The Rainey Center is thrilled to announce the latest research from David Gargaro, Associate Fellow for Energy, Public Opinion on Nuclear Energy: An Analysis of the Relationship Between Political Ideology & Support for Nuclear Energy in the United States.
Gargaro writes, "Nuclear energy is complicated. Since the devastating 2011 tsunami-related reactor meltdown at Japan’s Fukushima Daiichi Nuclear Power Plant, public support of nuclear energy – as a means of supplying electricity – has slumped to a historical low, internationally. In 2016, as part of their annual Environment Poll, Gallup – who have tested on public support for nuclear energy since 1994 – reported for the first time that a majority of Americans now oppose nuclear energy. Having surveyed respondents just a few days before the 2011 disaster at the Fukushima Plant, Gallup reported that support for nuclear energy stood at 57%, but as is detailed in their annual findings, support has successively fallen every year to a record low of just 44% in 2016.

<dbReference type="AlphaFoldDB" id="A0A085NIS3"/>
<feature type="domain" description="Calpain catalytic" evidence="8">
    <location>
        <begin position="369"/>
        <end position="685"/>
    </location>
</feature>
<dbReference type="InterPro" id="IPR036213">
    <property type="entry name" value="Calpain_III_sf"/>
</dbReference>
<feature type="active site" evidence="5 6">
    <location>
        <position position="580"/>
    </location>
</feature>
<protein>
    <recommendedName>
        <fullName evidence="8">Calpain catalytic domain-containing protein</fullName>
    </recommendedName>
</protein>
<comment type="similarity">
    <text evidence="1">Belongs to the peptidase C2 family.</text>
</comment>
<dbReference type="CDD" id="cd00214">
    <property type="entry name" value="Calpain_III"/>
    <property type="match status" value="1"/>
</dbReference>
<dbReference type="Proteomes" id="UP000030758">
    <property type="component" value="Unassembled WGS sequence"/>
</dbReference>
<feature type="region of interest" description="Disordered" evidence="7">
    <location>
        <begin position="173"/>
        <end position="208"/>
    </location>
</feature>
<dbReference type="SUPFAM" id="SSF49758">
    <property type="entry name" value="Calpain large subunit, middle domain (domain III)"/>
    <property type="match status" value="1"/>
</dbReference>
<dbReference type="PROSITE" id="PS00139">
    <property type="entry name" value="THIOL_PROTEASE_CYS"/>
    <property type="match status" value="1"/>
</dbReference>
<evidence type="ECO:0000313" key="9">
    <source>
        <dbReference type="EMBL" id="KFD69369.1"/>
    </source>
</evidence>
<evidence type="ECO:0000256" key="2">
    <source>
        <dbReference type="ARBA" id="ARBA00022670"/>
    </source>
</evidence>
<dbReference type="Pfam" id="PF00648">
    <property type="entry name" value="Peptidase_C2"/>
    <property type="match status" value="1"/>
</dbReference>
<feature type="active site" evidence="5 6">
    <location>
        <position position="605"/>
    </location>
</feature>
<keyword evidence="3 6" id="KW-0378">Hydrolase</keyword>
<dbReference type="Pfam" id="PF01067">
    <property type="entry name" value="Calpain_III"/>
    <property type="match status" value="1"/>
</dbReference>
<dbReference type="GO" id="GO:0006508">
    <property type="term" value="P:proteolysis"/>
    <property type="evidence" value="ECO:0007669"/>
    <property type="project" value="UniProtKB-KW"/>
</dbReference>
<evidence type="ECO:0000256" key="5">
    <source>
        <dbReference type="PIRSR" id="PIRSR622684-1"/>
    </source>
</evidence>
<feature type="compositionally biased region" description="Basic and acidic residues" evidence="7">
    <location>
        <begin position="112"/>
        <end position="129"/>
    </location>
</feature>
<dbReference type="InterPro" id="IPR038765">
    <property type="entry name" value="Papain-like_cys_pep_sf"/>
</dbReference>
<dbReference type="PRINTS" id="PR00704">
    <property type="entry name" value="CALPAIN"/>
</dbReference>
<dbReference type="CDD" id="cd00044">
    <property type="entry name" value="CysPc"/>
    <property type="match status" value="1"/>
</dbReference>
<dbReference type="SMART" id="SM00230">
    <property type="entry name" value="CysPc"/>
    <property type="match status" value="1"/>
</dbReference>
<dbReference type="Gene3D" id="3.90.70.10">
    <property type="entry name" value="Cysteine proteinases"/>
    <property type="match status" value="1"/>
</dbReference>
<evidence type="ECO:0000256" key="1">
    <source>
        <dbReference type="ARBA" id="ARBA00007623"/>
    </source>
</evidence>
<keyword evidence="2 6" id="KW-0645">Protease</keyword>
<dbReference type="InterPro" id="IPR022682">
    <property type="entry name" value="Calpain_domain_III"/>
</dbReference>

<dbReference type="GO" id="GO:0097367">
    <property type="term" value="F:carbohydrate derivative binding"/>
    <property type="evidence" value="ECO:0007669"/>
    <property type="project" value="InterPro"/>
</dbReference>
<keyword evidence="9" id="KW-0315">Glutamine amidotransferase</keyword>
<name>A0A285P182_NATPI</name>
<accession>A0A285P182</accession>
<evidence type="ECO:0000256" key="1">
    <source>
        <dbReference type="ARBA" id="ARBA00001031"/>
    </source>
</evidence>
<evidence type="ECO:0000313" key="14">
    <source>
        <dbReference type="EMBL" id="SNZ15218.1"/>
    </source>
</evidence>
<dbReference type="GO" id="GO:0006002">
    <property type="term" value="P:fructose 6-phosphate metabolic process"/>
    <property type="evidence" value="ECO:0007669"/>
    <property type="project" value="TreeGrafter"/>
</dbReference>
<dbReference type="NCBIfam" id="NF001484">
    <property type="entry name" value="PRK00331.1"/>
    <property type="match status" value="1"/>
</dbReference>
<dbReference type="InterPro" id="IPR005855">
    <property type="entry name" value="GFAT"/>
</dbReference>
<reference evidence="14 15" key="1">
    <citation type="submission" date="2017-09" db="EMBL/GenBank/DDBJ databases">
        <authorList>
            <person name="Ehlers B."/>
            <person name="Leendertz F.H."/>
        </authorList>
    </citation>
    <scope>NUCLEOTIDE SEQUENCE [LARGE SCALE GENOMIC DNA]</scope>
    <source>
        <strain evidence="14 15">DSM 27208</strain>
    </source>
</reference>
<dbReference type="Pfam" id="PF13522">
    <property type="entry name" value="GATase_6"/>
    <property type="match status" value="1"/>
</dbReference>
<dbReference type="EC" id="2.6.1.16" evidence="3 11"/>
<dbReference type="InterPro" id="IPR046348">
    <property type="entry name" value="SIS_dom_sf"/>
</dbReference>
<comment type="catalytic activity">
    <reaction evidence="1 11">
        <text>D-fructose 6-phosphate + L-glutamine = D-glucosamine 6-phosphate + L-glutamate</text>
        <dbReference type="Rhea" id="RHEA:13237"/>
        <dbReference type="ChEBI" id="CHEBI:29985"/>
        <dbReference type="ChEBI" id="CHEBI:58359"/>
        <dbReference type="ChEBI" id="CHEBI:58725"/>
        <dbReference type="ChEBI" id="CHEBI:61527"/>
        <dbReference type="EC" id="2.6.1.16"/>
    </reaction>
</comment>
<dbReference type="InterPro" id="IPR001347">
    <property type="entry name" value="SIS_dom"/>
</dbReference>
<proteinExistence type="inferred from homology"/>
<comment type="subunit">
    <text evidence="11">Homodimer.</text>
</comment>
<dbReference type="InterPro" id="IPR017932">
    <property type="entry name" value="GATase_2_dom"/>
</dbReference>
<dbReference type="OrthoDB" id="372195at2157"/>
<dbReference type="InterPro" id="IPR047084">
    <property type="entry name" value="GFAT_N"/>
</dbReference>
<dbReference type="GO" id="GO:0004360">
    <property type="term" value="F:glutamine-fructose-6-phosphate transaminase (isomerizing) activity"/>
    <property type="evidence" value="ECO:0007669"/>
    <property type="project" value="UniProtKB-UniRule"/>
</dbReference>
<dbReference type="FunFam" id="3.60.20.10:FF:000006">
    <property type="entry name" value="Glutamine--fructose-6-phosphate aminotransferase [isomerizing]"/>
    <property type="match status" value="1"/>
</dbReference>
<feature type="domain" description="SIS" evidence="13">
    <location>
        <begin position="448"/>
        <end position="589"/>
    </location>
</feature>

Most alarmingly, a steep upturn of public opposition can be seen in 2015, in which 11% of respondents signaled staunch opposition towards nuclear energy as a means of supplying electricity. However, given the numerous benefits of producing electricity via means of nuclear energy, why is there such evident public opposition?"